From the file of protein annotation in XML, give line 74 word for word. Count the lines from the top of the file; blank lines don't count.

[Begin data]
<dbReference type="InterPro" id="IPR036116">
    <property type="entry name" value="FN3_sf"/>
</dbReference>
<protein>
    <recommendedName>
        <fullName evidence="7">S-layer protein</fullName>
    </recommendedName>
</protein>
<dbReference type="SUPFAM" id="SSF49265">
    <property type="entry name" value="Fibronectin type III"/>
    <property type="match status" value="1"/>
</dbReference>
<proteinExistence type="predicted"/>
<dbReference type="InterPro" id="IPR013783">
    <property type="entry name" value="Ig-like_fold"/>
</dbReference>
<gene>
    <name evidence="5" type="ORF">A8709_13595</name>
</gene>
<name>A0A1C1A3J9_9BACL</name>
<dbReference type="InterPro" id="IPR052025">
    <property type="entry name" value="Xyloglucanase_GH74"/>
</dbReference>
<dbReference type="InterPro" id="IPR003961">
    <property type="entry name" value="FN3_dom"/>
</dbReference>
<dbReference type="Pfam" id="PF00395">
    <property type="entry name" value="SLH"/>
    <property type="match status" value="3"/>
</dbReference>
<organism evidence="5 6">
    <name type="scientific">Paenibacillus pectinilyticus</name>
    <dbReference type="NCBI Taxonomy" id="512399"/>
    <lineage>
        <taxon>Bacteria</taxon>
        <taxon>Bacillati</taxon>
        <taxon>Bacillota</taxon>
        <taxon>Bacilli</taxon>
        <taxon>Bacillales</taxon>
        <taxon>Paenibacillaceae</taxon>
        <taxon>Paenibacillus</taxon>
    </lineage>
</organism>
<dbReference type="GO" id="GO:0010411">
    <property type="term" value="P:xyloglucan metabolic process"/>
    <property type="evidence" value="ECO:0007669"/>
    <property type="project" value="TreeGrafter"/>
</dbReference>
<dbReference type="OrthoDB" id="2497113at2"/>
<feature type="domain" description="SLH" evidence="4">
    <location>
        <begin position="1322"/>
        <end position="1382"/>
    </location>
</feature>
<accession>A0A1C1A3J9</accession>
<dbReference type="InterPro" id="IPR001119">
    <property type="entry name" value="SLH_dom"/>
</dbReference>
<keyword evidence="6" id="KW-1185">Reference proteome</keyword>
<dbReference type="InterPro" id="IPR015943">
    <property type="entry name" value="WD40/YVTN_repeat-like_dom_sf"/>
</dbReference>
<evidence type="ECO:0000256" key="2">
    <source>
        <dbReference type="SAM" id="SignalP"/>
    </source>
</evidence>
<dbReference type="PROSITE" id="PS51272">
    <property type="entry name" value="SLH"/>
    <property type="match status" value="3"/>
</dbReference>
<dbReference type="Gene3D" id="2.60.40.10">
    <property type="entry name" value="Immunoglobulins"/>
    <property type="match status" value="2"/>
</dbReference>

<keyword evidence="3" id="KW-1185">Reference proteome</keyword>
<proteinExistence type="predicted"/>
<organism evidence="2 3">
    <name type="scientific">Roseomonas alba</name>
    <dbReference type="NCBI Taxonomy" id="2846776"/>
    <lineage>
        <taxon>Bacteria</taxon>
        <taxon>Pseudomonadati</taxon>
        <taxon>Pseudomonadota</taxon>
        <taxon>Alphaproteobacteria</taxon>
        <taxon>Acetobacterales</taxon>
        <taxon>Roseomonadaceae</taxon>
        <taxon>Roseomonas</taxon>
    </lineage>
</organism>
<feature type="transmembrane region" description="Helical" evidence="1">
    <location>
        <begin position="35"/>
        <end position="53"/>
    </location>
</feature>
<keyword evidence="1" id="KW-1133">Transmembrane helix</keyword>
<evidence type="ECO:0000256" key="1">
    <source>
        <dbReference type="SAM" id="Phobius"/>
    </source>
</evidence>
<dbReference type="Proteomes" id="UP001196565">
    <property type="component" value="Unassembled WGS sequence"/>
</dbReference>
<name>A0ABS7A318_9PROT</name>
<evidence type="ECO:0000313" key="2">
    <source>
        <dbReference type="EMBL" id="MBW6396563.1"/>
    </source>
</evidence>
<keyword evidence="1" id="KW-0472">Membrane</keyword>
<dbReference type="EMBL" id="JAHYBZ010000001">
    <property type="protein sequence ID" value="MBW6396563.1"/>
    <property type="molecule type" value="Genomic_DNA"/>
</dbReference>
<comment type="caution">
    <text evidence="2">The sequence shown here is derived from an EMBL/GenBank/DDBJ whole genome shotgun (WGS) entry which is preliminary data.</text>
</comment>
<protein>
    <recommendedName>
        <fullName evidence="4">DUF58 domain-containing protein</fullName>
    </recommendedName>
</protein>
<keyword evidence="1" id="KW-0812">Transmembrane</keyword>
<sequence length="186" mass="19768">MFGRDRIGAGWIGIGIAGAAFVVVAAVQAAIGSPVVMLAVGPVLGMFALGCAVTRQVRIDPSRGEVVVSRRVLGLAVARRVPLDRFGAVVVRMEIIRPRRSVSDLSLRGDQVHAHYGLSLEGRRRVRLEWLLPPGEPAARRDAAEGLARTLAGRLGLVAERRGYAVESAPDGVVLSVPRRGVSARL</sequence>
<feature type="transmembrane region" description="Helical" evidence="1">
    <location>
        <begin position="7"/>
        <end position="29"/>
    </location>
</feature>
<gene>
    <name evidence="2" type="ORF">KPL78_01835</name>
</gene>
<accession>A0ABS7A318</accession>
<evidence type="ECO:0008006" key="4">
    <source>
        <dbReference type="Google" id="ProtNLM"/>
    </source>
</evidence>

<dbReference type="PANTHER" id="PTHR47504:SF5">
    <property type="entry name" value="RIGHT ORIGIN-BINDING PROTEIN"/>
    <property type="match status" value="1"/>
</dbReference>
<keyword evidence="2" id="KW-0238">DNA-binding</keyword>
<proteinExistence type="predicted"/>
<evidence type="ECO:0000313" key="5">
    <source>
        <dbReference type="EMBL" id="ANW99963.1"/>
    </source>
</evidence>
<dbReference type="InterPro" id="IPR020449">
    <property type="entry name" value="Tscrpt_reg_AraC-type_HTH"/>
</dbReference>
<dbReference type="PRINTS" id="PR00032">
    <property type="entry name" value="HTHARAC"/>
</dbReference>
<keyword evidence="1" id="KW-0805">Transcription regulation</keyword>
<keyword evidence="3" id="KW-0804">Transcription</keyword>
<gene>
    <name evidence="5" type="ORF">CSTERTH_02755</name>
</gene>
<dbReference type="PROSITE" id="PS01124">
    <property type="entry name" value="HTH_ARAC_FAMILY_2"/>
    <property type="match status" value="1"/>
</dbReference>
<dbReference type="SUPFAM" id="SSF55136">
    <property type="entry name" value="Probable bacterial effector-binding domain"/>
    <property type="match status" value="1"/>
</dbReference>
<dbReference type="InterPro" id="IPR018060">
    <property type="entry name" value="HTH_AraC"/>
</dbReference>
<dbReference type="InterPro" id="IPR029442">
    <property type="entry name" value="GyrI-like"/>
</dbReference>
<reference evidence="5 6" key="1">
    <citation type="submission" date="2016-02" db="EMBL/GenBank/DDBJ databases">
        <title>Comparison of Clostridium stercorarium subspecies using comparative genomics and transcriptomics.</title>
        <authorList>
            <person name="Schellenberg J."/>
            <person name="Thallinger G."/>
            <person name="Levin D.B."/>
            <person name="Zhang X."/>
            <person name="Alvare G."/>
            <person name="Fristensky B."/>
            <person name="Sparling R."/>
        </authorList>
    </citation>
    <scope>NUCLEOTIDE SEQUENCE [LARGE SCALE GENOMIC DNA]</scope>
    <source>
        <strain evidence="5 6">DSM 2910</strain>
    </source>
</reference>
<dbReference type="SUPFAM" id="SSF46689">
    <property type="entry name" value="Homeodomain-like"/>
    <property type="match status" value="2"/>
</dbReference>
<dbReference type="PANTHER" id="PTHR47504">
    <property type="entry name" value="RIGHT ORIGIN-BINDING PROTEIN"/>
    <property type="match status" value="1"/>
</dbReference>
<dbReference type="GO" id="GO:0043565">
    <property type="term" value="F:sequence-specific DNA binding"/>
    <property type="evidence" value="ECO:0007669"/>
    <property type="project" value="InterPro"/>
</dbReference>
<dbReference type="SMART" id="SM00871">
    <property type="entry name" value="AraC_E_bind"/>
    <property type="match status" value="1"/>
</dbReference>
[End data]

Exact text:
    <property type="entry name" value="Immunoglobulins"/>